Floral artist decorates with natural materials

From all directions people come to meet the man from Williamsburg. He is Claude Jones Jr., until recently a floral-shop owner in Williamsburg, Va., who free-lances as a floral designer with the historic Williamsburg Foundation.

He often assists in decorating colonial homes and exhibition halls there for the holiday season, as well as for special occasions such as Prince Charles's visit to the historic 18th-century capital of Virginia.

Probably at no time in the year does a home receive as much attention as during the Christmas season. Children hang their favorite keepsakes on the tree, homeowners decorate their houses in dramatic dress, and scents of the season fill the air.

While plastic trees and artificial greenery have left their mark, most homeowners much prefer cut greenery arrangements.

''Never mind the silk flowers,'' says Mr. Jones. ''Most people don't understand that they have the makings for beautiful decorations right at their finger tips. All they have to do is go wandering around their own yards or down the alleys looking for something of natural beauty.''

He points to some snipped-off cherry laurel and Brazilian pepper. Using a deep porcelain bowl, he covers a moist styrofoam Oasis block with chicken wire and places it in the bottom of the dish. He then shapes the cherry laurel branches and attaches them to the Oasis until the bowl is filled. For a note of color, he adds green apples to the centerpiece.

Other greenery he uses includes croton leaves, sprays of cedar, ivy, and podocarpus, boxwood, magnolia leaves, galax, and sprigs of viburnum. He also works with fruits and vegetables, some 1-gauge florist wire, wooden floral pins, wire or straw frames for wreaths, and a pair of clippers. ''Use the clippers to make sharp cuts, not flat ones,'' he advises, noting that sharp cuts make materials easier to insert in the Oasis.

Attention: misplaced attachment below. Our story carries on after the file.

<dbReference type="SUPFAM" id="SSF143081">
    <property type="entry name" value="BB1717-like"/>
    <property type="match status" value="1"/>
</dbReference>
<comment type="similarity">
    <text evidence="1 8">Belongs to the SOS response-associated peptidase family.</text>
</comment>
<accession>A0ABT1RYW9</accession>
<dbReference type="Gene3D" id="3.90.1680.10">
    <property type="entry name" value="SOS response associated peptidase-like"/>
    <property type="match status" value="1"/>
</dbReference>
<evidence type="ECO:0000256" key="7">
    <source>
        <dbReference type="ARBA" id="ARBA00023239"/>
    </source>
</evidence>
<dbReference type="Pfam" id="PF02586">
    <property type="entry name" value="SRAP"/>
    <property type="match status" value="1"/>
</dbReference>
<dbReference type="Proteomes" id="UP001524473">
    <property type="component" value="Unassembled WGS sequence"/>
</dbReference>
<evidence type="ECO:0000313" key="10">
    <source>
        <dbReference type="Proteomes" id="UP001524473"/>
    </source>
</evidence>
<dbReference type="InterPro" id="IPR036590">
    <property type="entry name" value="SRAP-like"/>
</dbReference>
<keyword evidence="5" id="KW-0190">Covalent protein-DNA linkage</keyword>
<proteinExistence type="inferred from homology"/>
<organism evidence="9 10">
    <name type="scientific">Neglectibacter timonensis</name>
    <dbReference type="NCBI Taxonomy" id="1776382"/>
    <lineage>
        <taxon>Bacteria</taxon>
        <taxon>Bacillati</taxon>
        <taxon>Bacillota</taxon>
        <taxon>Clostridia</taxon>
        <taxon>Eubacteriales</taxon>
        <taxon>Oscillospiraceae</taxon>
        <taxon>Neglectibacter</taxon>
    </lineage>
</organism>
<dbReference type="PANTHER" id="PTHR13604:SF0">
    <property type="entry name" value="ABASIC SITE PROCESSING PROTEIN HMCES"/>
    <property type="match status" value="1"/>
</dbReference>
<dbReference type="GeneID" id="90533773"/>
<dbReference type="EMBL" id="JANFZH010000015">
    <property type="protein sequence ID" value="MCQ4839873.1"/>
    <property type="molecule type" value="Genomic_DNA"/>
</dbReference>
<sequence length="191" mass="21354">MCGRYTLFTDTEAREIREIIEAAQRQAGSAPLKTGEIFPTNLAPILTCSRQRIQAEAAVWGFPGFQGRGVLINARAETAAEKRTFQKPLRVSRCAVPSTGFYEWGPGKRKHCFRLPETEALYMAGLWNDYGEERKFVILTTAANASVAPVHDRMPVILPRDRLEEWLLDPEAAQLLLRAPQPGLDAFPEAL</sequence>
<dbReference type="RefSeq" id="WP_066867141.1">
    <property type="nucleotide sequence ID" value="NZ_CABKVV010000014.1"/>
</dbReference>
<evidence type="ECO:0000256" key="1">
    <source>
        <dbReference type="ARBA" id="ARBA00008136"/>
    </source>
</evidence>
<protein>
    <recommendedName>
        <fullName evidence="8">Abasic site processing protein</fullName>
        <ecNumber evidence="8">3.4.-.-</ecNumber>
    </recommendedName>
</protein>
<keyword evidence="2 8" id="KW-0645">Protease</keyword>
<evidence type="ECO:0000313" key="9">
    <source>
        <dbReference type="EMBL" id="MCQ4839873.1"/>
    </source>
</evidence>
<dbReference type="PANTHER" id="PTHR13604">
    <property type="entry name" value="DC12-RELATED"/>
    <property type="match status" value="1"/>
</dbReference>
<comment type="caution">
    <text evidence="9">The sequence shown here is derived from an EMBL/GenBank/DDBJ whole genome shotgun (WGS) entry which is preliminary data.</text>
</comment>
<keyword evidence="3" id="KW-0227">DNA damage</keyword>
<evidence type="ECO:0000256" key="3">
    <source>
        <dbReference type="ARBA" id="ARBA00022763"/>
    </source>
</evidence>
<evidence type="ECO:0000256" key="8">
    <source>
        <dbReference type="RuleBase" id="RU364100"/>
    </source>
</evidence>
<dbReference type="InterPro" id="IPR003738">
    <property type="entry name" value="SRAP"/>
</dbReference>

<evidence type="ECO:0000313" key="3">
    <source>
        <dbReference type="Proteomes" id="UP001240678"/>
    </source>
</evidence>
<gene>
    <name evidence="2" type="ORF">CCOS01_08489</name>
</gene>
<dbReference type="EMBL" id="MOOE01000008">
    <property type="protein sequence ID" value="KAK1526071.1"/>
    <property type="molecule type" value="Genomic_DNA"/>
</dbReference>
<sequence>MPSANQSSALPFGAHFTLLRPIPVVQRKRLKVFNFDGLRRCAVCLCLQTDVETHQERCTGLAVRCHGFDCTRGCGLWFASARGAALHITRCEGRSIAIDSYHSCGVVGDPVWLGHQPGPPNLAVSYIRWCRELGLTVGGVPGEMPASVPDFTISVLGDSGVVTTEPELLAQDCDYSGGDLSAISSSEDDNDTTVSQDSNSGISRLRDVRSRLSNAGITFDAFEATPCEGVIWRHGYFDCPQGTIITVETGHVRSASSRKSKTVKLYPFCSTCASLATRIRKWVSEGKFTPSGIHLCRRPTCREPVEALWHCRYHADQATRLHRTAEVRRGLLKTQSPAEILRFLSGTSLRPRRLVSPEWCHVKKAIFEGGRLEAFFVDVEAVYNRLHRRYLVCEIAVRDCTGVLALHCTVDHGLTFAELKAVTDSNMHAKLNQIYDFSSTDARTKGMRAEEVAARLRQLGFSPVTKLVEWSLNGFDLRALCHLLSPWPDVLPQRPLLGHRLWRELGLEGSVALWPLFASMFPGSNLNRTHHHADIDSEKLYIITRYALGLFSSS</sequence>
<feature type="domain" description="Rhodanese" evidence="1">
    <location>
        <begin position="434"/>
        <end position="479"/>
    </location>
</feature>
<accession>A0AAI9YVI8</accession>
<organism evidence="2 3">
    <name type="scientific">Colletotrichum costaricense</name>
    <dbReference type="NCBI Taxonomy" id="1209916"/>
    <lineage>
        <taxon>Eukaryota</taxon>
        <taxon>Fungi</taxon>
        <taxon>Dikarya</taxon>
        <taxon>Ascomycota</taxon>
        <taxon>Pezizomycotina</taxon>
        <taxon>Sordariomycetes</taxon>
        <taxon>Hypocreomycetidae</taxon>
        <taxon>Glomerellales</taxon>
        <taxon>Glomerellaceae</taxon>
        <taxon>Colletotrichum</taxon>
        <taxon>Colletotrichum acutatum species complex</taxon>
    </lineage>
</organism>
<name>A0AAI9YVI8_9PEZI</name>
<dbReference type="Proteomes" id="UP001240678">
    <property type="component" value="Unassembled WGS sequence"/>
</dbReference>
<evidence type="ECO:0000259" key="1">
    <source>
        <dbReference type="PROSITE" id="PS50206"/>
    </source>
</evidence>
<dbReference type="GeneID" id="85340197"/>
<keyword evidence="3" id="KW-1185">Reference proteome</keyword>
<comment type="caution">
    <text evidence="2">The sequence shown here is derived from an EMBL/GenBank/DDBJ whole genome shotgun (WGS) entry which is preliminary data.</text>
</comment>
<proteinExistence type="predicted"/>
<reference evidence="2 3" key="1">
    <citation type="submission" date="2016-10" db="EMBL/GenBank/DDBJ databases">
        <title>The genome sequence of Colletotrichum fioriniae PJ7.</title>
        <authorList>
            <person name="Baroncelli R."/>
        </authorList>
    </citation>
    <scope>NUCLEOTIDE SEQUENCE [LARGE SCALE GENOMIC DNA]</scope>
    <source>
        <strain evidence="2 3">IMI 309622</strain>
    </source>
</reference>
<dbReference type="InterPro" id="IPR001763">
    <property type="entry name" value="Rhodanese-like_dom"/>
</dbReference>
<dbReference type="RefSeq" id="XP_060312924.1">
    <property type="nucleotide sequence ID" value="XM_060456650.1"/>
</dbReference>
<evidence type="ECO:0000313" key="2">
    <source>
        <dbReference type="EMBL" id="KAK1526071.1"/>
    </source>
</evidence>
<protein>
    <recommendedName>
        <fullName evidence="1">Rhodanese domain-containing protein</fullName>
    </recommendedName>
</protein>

And he cautions that homeowners making their own decorations should not be intimidated by the rules of public opinion or flower arranging.

''Make your arrangements as large or as massive as you like. Don't get frustrated. Go with your first inclination on how you want the arrangement to look. When making an arrangement stops being fun, forget it.'' To illustrate, he fills the bottom of a large, tan wicker basket with crumpled newspaper. On top of it he adds red cabbage, large mushrooms, purple eggplant, zucchini, turnips, and plump white onions. The whole arrangement, suitable for a den, kitchen, or porch, takes only four minutes by the time he has cut the cabbage to open like a flower in bloom.

Into another basket with a handle, he tucks more crumpled newspaper, then adds ivy to a moist Oasis block on one side of the container and red Winesap apples on wooden florist pins on the other.

For another design, the florist selects a brass epergne. After placing branches of cherry laurel and Brazilian pepper in it, he skewers three large red apples into the middle of the branches.

To add longer life to arrangements, Mr. Jones uses a formula of one can of Sprite, two Sprite cans of water, and one tablespoon of bleach. Use this instead of plain water in the bowl.

In another holiday centerpiece, Mr. Jones fashions magnolia leaves, lotus pods, apples, and cone flowers, with twigs of holly interspersed. Two brass candlesticks complete the creation.

Pointing to an already-prepared apple cone, the designer says the pyramid construction of red apples with boxwood stuffing the spaces between the apples was very popular in early America. ''The colonists used fruit arrangements rather than flowers,'' he explains.

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